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Old March 1st, 2006, 01:06 PM   #1
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JVC GY100H + mini35 HANDHELD??

Hi,
I am going to shoot a feature documentary next month in the middle east. My plan are shooting with the JVC GY 100H mounted with the mini35 + 2 zoom PL mount. My concern is more about the ergonomy and the leigthness of my kit than the pure quality of the signal ( some are telling me I sould go with the Xdcam as it can run at 50mgb). The fact is I wont have any camera assistant with me so with the Xdcam option, Ill be forced to leave without any pro35 and 35mm zoomlens( it is going to be far to heavy and I need to be very light).
Now my question is the following. Is there anyone having HANDHELD shooting experience with this package? Did you use a micro force rig? If not how did you work with this package (without the handel of the basic INGzoom made by fujinon). Do you think this kit can be easy to use on the field? thank you very much
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Old March 1st, 2006, 01:20 PM   #2
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Tobie,

Nate Weaver and Charles Papart have the most experience with the mini35/HD100 combination, so I'll let them answer the core question of mini35 ergonomics.

However, I'd like to comment on the fact that it seems like overkill to go with a mini35 setup for a documentary in the middle east (dusty environments?) without an assistant.

In all honesty, you should test the Th13x3.5BRMU lens. I had an opportunity to test it last week and I have to say that I am a huge fan of this lens for handheld documentary work. It is really wide at 3.5mm (FOV of 73H x 45V), the M.O.D. is 40cm (less than 16 inches) and it has less CA than the stock lens and doesn't breath when focusing. THe lens costs about the same as a mini35 rig, but I highly recommend you check it out.
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Old March 1st, 2006, 01:52 PM   #3
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Thank you Tim,

I have decided to work with JVC and the mini35 for many reasons. As I was looking for something light but handheld workable, there were 2 choices: JVC or Canon xlH1. I tested both and really didn't like the frame mode of the canon (24p or 30p). So I choose the JVC for the ''capatation system real progressif and the instinctive body''. Now the 5.5fujinon is surelly not wide enought for this kind of work.
If I say that the 5.5 should be change for something else, why not a mini 35? The problem is now different. How will I work with it as I don't have any handel? zooming and pulling the focus with my left hand shouln't be a problem. But were do I put the right one if I dont want a big handheld rig? I will certainly have to shoot in few cars and other very close set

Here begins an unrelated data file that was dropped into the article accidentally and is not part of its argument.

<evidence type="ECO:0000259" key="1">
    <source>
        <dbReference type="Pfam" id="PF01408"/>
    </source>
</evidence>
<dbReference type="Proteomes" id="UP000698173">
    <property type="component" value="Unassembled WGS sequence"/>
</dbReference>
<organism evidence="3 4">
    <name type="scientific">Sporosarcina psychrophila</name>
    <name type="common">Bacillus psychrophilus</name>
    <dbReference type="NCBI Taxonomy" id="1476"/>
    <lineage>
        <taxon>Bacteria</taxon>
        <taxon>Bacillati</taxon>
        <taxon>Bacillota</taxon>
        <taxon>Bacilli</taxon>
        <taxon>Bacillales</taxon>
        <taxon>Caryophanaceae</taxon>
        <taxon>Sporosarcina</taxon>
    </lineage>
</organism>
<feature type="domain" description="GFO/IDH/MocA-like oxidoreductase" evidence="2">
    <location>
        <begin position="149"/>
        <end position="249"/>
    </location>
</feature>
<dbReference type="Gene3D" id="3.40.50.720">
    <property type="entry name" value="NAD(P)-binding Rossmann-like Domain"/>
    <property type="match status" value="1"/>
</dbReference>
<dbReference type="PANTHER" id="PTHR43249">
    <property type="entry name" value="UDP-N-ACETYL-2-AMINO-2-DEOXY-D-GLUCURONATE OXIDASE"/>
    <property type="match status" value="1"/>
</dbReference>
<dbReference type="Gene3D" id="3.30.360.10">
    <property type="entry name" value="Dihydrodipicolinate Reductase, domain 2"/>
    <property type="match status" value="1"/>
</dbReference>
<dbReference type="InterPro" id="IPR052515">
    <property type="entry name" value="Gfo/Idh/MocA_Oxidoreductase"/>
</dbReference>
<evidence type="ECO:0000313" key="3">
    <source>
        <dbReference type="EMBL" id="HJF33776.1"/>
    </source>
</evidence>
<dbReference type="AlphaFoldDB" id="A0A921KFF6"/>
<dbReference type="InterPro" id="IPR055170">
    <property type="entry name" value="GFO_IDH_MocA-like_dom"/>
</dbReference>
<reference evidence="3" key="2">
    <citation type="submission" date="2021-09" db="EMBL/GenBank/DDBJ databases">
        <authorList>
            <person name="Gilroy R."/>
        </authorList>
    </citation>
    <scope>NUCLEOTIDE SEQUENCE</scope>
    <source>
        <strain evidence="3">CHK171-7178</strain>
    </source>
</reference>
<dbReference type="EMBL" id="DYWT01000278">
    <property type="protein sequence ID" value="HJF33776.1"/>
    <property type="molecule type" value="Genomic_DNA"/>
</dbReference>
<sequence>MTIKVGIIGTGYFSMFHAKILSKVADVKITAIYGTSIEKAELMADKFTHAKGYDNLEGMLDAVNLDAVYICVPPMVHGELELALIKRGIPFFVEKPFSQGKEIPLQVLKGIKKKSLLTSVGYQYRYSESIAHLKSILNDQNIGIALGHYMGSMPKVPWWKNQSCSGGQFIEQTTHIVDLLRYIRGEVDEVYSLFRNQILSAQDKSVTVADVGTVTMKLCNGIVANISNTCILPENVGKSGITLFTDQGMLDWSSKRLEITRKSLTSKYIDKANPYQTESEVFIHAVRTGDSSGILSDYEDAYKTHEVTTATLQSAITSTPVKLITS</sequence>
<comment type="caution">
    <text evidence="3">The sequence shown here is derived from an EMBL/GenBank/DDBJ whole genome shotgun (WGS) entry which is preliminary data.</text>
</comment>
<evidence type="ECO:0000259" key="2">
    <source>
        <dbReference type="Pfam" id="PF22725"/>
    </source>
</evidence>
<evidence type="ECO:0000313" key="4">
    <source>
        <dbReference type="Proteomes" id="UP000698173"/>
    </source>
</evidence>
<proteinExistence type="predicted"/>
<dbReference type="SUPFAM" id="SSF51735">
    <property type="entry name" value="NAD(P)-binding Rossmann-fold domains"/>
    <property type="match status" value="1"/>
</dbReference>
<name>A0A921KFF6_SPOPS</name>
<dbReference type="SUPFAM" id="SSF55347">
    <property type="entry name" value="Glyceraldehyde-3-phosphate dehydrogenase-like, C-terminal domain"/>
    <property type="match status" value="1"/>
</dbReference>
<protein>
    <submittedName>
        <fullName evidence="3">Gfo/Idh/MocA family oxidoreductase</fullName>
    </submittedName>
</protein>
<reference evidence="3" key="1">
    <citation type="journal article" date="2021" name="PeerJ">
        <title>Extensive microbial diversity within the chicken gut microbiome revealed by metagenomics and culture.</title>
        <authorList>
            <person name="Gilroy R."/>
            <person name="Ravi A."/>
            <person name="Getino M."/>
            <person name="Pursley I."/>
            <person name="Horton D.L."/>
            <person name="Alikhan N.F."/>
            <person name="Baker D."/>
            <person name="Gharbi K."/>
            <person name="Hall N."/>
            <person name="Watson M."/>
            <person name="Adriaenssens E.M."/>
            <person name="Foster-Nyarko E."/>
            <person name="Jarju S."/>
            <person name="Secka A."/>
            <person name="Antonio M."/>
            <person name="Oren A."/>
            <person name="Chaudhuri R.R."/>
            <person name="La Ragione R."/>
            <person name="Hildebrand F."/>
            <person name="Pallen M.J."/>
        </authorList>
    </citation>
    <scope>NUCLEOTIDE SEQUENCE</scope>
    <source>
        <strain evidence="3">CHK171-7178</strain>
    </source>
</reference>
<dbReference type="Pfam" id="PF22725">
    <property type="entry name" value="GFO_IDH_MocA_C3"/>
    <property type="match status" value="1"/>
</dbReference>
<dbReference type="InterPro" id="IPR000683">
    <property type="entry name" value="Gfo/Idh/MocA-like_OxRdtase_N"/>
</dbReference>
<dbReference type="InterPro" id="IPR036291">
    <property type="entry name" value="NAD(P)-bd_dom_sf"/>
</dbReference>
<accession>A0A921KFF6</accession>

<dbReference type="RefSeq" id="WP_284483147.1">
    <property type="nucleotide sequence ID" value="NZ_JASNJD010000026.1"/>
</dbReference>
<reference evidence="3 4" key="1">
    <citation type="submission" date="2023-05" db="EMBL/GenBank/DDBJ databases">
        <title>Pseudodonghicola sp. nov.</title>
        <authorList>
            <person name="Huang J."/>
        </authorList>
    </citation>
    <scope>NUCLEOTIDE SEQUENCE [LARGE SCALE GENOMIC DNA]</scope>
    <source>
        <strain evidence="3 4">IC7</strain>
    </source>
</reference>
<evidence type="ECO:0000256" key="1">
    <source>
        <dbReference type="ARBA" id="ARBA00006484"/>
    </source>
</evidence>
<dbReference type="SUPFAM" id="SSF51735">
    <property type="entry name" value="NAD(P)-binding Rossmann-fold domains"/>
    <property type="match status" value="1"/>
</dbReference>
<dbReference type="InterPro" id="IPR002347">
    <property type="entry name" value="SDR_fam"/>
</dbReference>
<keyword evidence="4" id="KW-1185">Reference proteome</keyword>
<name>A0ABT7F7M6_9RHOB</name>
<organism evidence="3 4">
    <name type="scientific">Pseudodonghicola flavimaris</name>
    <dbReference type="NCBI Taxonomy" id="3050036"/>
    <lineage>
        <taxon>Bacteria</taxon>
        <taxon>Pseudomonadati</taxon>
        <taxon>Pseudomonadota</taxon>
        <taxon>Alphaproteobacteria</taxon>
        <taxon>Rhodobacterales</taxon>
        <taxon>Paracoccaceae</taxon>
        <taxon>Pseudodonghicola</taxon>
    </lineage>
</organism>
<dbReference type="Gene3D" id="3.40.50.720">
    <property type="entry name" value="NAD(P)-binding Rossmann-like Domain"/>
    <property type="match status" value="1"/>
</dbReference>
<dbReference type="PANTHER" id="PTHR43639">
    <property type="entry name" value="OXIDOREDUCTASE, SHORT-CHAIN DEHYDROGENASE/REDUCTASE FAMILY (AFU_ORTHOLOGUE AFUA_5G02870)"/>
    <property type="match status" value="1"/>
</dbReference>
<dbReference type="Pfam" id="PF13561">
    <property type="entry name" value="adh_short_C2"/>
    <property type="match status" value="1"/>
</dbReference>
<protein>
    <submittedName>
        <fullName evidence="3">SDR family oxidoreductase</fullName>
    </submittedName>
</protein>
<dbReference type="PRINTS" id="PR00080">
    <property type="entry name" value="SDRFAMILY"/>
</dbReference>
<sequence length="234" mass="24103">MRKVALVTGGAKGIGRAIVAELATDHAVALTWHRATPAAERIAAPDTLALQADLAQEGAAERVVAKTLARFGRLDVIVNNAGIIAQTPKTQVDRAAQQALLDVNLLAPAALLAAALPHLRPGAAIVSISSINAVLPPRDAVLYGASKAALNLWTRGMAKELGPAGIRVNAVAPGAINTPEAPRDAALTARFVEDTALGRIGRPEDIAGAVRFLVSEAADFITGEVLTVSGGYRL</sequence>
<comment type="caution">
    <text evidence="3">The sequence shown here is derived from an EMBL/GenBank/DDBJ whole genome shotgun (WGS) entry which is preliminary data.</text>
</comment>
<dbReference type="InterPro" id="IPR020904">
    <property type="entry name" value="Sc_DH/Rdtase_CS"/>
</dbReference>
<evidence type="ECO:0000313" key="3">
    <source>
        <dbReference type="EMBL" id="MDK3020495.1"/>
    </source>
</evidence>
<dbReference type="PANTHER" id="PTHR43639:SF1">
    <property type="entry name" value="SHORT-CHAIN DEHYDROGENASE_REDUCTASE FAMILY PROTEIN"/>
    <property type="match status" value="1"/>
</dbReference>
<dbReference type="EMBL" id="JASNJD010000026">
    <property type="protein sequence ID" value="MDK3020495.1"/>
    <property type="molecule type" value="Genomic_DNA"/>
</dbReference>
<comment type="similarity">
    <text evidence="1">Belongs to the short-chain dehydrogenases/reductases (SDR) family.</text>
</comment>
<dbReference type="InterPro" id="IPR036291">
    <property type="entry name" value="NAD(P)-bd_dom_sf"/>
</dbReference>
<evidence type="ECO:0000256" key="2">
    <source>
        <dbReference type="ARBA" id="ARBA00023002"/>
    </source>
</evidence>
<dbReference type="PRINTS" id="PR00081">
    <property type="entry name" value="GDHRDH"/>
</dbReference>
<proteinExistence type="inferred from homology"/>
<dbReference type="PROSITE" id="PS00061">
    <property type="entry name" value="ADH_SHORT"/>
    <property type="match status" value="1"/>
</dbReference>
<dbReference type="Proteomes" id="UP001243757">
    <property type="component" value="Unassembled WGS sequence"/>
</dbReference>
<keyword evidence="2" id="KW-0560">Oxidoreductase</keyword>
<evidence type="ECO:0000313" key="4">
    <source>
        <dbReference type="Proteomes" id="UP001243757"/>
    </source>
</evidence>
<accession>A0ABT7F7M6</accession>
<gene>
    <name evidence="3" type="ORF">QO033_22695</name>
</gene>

But you are right, I should think about using the 5.5 and the 3.5.
I am based in Montreal, may I sak were did you rent it (we always rent stuff from Toronto) Thank you again
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Old March 1st, 2006, 02:22 PM   #4
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Quote:
Originally Posted by Tobie Marier
The problem is now different. How will I work with it as I don't have any handel? zooming and pulling the focus with my left hand shouln't be a problem. But were do I put the right one if I dont want a big handheld rig? I will certainly have to shoot in few cars and other very close set
You will need a rod system with mattebox anyway, so just get handgrips.

Quote:
I am based in Montreal, may I sak were did you rent it (we always rent stuff from Toronto)
The mini35 dealer for Toronto is Kingsway Motion Picture
I've been waiting to hear back on whether they actually have the HD100 connector kit yet, because I am eager to run my own tests.

As for the Fujinon Th13x3.5BRMU lens, I don't think anyone in Toronto has it available for rental yet. However, you might want to try Cinequip White or Vistek. CinequipWhite is also in Montréal, as is Norbec.
If you are interested in purchasing, I think the list price is $13,900 CDN.
My dealer, Peter Bauce at HVS in Hamilton, worked for months to get his hands on a lens so I could evaluate it. It seems this item is a hot commodity, especially in Canada, so I imagine it is hard for JVC Canada to keep them in stock. Anyway, the lens finally arrived a couple of weeks ago, I tested it out, and am now convinced it is worth every penny. I have recommended the purchase to the production company I work with and we should own it shortly.